Neighbors also includes some very special rules including NOSEY NEIGHBOR where if you quarterback the game you get five SLOB cards as punishment and ASSAULT CHARGE where if you pick up another pawn by accident you roll the die and pay that player 10x the amount that you rolled from your bankroll.

how it went

I made slight alterations to the rules we played in order to speed up bankruptcy for everyone in the event we played multiple rounds – namely having each player pay the bank their SLOB cards at the end of the round rather than having one player pay the round winner. It doesn’t matter much as we only played one round anyway.

For a roll and move game, the rules of Neighbors are overly complex. This is largely due to the fact that landing on any given square often requires you to roll a die, which then determines what actually happens. For example, if you land on a SLOB space you roll the die and if you roll the number of your own house then one thing happens, roll a different occupied house (another player) and another thing happens or roll an unoccupied house (no player) and still another thing happens. So even if the board seems to only have a handful of different spaces to land on, many of those spaces are multiplied by 3. I do not have the desire or skill to memorize this number of what-if’s so the box lid stayed in front of me for the entire game.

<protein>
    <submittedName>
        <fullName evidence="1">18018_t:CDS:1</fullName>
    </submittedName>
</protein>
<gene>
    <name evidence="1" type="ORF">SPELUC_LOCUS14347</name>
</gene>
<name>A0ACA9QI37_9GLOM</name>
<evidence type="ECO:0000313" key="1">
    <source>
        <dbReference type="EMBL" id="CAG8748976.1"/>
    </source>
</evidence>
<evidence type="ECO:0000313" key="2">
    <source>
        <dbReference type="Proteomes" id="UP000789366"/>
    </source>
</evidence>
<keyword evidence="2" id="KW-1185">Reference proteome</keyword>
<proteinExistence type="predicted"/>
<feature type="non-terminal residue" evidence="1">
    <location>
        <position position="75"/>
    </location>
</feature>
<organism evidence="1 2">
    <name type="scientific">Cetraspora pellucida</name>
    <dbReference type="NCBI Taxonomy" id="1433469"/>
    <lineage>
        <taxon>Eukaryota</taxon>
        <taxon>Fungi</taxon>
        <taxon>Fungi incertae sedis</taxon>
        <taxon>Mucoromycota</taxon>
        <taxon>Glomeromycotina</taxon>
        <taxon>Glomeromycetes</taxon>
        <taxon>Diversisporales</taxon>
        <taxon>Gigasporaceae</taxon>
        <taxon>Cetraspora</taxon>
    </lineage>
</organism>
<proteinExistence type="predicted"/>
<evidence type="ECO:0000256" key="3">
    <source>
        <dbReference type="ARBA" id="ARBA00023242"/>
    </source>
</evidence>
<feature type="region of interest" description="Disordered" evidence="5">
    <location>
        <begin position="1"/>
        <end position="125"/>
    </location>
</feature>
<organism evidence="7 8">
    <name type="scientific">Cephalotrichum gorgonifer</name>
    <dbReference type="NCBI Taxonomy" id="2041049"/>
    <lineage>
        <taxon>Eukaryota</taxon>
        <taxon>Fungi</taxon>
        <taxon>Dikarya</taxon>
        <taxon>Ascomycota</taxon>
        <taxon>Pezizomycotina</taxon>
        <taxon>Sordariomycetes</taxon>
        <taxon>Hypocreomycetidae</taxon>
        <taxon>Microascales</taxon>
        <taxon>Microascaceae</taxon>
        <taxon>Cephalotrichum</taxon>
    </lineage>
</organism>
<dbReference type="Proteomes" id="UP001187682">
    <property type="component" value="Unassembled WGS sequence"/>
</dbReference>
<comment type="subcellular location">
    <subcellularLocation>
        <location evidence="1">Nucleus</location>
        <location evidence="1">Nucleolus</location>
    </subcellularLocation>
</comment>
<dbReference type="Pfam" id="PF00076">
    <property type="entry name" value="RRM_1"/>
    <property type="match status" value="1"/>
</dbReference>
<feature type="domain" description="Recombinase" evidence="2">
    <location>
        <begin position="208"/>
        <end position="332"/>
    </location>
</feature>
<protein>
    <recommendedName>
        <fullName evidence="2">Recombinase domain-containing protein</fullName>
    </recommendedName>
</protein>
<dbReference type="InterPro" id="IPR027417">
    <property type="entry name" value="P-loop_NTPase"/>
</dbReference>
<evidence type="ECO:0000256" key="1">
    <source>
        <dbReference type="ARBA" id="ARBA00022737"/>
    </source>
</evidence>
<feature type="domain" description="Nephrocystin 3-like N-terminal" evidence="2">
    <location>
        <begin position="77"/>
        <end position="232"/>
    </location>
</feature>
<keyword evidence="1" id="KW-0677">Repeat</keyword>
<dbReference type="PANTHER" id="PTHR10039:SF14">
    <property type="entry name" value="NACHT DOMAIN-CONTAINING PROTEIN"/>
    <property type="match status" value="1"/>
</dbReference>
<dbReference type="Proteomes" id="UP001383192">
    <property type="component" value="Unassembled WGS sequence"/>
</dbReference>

Paper money and pawns on game board

It has paper money so you know it’s a good game

Some of the cards seemed unbalanced, which is nit-picky to point out but was noted by nearly all of us. Presumably the higher the number the worse the offense, since the numbers count against you if you have the card when the round ends. Surely a dangerous broken window would outweigh beer cans thrown in your yard?

Sample SLOB cards

Sample SLOB cards – remember higher numbers are not good unless you can play them on your neighbors

I did enjoy the pawns. Each one is different, and they are just kind of bizarre.

It was very common for houses to be referenced, and you needed to know whether a house was occupied or unoccupied. That sounds simple, but for some reason I struggled with recalling which colors were taken and who was which color. My game group is not the brightest tool in the shed so we do not do things like always play the same color. Sometimes I feel orange, sometimes I feel green.